Google the terms “commercial real estate” and “drones” and you’ll receive approximately 39.1 million hits in less than 3 seconds. Much of the content focuses on unmanned aerial vehicles (UAV) available for sale to the industry. Other content focuses on the boon of the technology to the sector.
The idea of directing Unmanned Aerial Vehicles – or UAVs, which is the official term for drones – to take pictures of a property or to collect data for a client is a powerful one. But before you pick up that controller and set your sites on a real estate target, recognize that using a UAV for any commercial endeavor requires adhering to a patchwork quilt of rules and regulations.
The FAA Basics
Part 107 of the Code of Federal Regulations (CFR) is the Federal Aviation Administration’s (FAA) first attempt at issuing guidance for small, unmanned aircraft systems. The regulations cover “a broad spectrum of commercial uses for drones weighing less than 55 pounds,” according to the FAA. These regulations range from when it’s okay to fly (30 minutes before official sunrise to 30 minutes after official sunset, local time), to pilot certification (a remote pilot certificate is required), to line-of-site issues (the drone must be visible to your naked eye).
And Part 107 is just the tip of the iceberg. According to Florida attorney, commercial airline pilot and drone law expert Jonathan Rupprecht, there isn’t a specific, legal source “where we can look and say ‘here specifically are all the drone regulations in sequential order’,” he said. The regulations are spread throughout the CFR include Part 47 (paper registration of a UAV), Part 48 (registering the aircraft online) and Part 101 (rules when it comes to model aircraft flight).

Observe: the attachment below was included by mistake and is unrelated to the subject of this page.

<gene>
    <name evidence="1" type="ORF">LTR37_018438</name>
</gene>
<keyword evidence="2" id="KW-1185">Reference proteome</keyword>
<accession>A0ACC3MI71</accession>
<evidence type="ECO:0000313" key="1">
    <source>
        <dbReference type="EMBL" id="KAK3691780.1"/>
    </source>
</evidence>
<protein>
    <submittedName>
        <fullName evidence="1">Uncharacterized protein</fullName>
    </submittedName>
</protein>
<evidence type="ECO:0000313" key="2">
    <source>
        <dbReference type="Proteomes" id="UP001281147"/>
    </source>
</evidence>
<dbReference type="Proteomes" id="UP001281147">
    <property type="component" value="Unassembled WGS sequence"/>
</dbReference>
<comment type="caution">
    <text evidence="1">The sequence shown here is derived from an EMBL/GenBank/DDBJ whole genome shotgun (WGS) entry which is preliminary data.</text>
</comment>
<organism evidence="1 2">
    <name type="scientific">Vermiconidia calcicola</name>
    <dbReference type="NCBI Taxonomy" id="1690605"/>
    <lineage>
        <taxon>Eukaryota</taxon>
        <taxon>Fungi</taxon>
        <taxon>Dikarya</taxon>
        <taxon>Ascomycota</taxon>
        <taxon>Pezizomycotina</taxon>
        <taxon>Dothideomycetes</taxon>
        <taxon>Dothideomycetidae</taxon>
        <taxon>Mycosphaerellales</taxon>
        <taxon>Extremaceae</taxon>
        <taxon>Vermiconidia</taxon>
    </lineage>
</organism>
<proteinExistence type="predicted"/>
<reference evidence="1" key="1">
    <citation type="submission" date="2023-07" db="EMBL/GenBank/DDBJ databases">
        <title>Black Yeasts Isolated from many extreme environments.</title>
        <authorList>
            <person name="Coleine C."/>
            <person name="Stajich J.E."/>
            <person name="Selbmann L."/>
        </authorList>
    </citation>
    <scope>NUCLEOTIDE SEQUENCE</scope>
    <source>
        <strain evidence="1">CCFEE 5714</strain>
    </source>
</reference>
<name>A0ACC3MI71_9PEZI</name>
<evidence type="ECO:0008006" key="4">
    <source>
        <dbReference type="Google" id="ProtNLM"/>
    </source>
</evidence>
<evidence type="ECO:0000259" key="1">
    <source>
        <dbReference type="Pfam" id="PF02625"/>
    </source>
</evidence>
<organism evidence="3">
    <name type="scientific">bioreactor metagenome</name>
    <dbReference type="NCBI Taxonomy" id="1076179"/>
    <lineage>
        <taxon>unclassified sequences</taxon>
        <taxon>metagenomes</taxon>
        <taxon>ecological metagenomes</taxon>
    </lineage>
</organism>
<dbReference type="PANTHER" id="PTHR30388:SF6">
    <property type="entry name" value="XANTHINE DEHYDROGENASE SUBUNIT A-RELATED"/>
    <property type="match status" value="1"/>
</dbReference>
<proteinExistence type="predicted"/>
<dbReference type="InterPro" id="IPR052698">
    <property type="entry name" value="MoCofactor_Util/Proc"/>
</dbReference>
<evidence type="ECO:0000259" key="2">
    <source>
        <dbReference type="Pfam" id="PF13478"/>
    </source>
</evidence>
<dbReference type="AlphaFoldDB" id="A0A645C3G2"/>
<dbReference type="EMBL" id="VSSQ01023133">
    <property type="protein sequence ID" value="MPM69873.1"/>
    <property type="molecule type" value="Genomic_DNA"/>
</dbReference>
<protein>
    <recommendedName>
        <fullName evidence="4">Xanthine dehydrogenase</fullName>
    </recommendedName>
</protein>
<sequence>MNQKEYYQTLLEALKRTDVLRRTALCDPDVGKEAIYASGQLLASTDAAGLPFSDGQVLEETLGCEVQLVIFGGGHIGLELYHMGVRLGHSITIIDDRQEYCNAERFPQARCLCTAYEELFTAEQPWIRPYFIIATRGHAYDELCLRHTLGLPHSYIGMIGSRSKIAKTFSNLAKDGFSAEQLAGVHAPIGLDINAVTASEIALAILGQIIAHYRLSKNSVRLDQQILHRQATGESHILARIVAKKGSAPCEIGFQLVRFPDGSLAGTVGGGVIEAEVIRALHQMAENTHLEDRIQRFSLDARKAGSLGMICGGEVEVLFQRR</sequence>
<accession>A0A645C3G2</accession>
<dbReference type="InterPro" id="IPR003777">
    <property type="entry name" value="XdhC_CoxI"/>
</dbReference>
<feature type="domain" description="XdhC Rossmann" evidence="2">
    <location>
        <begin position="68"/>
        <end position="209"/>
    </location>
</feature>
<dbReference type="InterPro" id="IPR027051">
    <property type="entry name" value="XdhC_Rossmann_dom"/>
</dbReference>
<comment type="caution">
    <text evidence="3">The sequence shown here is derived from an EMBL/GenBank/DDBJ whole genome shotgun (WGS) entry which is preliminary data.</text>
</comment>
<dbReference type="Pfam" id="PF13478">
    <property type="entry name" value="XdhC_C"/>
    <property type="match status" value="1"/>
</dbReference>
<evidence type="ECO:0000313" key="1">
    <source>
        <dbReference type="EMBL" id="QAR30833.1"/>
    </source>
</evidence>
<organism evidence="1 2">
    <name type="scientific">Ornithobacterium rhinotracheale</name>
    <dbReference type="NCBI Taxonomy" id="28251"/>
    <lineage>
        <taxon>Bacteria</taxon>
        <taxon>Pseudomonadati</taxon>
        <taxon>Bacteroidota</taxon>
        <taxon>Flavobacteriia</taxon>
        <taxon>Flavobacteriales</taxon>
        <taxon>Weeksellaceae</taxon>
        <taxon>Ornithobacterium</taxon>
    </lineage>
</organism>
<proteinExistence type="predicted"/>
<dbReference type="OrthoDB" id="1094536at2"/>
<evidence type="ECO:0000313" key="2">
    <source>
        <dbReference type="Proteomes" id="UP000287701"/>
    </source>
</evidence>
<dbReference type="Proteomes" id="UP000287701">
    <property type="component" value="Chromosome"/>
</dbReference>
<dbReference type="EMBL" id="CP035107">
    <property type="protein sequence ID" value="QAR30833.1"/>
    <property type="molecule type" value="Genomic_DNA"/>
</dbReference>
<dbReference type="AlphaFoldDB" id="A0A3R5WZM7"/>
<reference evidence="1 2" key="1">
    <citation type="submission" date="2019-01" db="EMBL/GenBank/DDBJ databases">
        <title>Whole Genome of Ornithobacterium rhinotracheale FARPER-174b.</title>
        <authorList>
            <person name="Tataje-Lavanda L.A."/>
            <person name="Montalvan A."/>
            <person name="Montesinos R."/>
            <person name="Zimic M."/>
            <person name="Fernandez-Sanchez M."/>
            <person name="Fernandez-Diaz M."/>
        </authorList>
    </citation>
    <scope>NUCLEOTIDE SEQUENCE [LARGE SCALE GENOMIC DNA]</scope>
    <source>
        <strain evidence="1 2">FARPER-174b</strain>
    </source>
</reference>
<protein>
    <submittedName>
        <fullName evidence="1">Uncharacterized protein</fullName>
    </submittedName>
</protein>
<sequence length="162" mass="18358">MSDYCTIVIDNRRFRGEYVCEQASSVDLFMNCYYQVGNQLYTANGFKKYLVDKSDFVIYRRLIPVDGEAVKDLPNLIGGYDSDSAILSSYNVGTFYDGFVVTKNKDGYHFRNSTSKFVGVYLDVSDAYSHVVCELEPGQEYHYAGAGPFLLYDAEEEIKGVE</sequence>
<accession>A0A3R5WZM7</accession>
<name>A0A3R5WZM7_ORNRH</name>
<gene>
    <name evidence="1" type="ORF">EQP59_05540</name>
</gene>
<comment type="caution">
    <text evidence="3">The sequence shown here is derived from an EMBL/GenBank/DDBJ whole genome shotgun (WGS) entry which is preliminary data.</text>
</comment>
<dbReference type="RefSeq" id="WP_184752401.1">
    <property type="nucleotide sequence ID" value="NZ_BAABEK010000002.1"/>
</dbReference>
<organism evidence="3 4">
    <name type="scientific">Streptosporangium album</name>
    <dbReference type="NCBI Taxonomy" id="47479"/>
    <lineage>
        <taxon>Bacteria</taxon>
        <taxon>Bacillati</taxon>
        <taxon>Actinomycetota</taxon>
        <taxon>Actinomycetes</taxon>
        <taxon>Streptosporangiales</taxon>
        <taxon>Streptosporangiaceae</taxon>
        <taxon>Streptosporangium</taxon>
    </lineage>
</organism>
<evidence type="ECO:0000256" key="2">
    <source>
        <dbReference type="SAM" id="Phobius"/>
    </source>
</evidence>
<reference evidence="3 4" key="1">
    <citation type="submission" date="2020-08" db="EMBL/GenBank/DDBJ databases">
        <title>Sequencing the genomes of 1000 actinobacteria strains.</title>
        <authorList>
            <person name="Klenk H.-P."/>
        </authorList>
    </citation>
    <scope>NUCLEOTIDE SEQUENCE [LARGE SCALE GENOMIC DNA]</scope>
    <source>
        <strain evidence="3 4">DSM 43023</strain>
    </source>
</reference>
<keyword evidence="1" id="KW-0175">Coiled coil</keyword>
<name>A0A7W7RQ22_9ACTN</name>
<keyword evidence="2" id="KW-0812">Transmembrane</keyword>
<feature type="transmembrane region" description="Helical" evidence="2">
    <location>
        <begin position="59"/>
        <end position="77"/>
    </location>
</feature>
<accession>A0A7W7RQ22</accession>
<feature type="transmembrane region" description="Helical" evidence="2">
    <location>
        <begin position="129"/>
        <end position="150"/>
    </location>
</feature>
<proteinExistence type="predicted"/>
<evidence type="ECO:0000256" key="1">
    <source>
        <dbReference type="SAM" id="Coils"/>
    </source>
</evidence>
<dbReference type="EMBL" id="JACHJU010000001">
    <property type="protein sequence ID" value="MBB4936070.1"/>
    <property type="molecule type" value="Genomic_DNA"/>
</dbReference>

The More, the Merrier?
Nor is the FAA the only federal agency weighing in on what UAVs can and cannot do.
Under CFR Title 50, the U.S. Fish and Wildlife Service Regulations prohibits the “unauthorized operation of aircraft” at altitudes that might result in wildlife harassment, or the “unauthorized landing or take-off on a national wildlife refuge.” Though it might not be your intent to fly your drone over a national park, this regulation does dovetail into land issues. If you are using your drone to take photos of undeveloped land, you should ensure that your target property isn’t potentially a wildlife refuge.
Meanwhile, at sea, NOAA Fisheries (formerly the National Marine Fisheries Service) also has a say in Title 50, noting that harassment of marine life – including whales and other endangered sea life – must be avoided. Yes, you might be using your drone for land-bound real estate assets. If, however, those assets are on a coastline, you should probably keep the flight path of your UAV fairly narrow.
It isn’t enough to understand rules and regulations at a national level. Some states also have regulations. Texas, for example, prohibits any kind of drone use over a “critical infrastructure facility (such as a chemical plant or dam)” and also “clarifies the legality of using drones to capture images by certain professionals.” California has its own rules and regulations too; it’s overseen by Civil Code Section 1708.8, which “prohibits the use of drones to capture video and/or a sound recording of another person without their consent.”
The takeaway here is that drone usage, while helpful for the commercial real estate industry, needs to follow a variety of rules and regulations. Some were mentioned above. Other issues, such as air rights, are still under debate. While the craft are supposed to fly under 400 feet, who exactly owns that air at 399 feet and below is creating some legal issues for property owners and drone pilots.
In short, the best advice to follow before firing up your UAV is offered by Rupprecht, the pilot/lawyer: “Before flying, you should contact a competent attorney . . . to make sure things are okay in your neck of the woods.”